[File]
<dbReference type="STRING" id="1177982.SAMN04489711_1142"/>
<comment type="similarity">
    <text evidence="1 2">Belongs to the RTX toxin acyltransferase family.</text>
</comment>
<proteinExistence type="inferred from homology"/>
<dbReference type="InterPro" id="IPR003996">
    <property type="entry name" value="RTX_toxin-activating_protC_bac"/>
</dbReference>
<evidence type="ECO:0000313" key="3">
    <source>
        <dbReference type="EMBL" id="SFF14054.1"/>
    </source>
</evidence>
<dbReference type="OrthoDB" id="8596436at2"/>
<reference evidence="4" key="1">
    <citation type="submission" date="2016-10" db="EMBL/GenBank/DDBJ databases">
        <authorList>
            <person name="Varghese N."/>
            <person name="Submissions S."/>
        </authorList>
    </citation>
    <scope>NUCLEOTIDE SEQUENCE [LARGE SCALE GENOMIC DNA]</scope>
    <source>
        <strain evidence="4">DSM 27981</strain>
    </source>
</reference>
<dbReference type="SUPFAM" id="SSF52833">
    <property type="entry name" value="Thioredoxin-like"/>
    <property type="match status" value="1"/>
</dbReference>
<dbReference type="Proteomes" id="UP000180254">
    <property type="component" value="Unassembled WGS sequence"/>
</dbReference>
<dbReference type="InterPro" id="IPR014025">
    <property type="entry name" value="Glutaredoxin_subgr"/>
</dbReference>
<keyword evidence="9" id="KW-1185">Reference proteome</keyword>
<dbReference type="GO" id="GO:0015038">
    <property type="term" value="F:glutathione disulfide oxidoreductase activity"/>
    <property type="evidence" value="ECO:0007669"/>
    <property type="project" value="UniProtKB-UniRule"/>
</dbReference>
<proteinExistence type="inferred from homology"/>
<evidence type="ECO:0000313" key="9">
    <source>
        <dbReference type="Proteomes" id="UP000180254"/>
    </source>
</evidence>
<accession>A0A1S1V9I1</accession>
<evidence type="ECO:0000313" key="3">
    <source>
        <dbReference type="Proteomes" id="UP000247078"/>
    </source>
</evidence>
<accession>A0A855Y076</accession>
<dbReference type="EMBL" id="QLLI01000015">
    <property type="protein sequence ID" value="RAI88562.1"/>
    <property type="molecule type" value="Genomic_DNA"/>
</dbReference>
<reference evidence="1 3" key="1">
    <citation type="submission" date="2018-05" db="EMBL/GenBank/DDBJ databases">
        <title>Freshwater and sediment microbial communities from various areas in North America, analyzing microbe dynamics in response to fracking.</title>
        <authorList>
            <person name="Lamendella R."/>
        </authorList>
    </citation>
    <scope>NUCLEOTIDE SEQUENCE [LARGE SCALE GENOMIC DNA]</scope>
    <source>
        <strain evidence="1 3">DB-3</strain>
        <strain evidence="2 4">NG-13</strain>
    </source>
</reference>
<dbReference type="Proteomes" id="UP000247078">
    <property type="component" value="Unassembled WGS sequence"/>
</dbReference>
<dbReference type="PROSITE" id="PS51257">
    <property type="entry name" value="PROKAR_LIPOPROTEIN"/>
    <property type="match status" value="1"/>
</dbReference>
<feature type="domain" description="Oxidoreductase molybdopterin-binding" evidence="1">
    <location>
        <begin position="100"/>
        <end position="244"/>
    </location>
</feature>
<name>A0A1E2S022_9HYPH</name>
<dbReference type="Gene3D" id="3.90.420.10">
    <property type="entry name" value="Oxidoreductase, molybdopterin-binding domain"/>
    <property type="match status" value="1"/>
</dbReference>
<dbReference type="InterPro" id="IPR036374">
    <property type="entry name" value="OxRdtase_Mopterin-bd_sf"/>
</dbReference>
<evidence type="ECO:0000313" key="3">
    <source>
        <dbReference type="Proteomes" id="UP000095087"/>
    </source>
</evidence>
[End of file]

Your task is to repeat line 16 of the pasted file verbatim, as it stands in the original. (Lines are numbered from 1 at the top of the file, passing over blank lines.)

    <citation type="submission" date="2016-10" db="EMBL/GenBank/DDBJ databases">